Earliest Drawings of Volcanoes Discovered?
A recent and global geological survey of a site near the famous Chauvet–Pont d’Arc cave in southern France indicates that images on the cave walls may depict volcanic eruptions.
Have archaeologists discovered the oldest known visualization of a volcanic eruption?
It’s possible. Researchers from the University of Paris–Saclay in Gif-sur-Yvette, France, have linked a spray-shaped drawing on the wall of the Chauvet–Pont d’Arccave to volcanic activity that occurred at about the same time the drawing was made back in the olden days according forensics.
The cave, discovered in 1994, is located about 22 miles (35 km) northwest of the Bas-Vivarais volcanic field, an area that contains several extinct volcanoes that erupted before people were known to occupy that region.
In 2012 the research team embarked on a geological survey of the Bas-Vivarais area to determine whether more-recent eruptions also took place, about 37,000 or 36,000 years ago, which would coincide with human habitation of the Chauvet cave.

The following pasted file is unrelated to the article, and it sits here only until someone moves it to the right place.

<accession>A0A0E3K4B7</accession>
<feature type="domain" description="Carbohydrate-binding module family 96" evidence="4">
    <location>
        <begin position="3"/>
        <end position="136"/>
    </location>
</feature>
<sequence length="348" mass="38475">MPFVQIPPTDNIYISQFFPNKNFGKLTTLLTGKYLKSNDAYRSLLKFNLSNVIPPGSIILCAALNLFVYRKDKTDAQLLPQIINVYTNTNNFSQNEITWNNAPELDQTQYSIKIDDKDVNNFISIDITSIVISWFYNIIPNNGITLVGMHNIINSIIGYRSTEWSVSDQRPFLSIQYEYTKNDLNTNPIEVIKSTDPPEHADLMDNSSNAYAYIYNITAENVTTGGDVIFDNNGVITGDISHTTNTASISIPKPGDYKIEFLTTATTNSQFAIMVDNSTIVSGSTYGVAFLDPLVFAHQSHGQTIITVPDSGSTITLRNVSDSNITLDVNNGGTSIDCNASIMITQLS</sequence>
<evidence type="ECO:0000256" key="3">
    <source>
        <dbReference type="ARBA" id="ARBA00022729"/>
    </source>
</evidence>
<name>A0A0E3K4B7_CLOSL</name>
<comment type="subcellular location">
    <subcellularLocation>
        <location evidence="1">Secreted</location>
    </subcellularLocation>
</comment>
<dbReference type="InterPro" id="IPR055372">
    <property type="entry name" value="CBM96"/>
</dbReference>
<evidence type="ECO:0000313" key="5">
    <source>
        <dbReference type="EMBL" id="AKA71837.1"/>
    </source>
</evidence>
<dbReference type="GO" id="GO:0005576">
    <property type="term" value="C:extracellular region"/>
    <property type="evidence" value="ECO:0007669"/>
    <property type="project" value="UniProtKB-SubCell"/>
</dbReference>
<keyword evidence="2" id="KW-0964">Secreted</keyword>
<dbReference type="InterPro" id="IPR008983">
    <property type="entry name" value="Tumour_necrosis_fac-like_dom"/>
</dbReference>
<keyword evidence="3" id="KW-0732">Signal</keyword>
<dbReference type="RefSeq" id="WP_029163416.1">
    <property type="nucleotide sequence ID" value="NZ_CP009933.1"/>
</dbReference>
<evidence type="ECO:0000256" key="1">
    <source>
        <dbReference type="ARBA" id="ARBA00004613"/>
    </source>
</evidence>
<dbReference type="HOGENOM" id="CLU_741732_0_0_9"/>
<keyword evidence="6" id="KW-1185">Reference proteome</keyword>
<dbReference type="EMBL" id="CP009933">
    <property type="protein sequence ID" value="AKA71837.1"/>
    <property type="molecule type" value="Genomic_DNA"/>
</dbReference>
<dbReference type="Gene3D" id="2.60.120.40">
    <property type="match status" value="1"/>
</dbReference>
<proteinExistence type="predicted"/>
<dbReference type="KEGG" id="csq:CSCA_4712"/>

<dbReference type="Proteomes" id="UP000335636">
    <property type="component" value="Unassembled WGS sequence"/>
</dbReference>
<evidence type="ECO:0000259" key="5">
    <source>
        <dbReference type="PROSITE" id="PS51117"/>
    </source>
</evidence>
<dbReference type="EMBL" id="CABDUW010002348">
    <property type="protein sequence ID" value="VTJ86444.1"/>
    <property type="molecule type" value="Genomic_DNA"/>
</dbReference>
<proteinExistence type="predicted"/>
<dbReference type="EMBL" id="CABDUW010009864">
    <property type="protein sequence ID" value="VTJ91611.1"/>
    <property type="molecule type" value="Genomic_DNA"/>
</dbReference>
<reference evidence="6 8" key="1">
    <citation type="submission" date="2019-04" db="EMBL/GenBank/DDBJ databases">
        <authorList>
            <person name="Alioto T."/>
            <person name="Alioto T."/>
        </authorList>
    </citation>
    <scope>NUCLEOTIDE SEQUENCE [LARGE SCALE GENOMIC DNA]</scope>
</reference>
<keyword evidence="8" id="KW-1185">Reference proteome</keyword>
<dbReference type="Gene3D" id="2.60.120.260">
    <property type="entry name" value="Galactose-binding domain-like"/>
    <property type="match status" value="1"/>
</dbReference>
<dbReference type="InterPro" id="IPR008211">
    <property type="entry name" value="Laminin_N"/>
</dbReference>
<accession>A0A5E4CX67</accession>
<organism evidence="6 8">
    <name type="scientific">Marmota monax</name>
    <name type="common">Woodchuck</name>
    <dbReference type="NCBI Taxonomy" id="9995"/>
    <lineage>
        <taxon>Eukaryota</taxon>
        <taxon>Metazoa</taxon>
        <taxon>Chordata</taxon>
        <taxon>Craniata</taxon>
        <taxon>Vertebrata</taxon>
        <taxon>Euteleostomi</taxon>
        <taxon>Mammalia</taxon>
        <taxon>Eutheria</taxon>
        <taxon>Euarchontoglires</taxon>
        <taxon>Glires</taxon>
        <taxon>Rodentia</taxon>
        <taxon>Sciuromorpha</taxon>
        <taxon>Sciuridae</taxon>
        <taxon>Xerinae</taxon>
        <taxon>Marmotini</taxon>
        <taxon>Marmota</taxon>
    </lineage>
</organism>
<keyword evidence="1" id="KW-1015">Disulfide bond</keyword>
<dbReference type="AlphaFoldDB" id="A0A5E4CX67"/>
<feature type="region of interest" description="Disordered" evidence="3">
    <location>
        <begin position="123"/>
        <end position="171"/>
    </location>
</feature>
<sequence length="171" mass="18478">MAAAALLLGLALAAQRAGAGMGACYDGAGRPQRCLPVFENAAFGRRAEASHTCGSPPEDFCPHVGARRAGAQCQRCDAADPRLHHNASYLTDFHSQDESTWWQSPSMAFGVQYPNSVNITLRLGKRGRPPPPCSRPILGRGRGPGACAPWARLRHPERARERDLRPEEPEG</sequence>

Testing verified that eruptions did in fact happen during that period, and, given that the volcanoes would have been visible (and audible) from a vantage point on top of the cave, the scientists believe they have a strong hypothesis.
Until this geological testing, researchers of the Chauvet cave had assumed the red and white fountain-like images were abstract drawings.
The cave walls are largely covered in more-typical prehistoric red, black, and white drawings of animals.
The inclusion of non figurative imagery would have been unusual. Until now the earliest known image of a volcanic eruption was thought to be the 9,000-year-old drawing of Mount Hasan in a Neolithic mural at Çatalhüyükin south-central Turkey.
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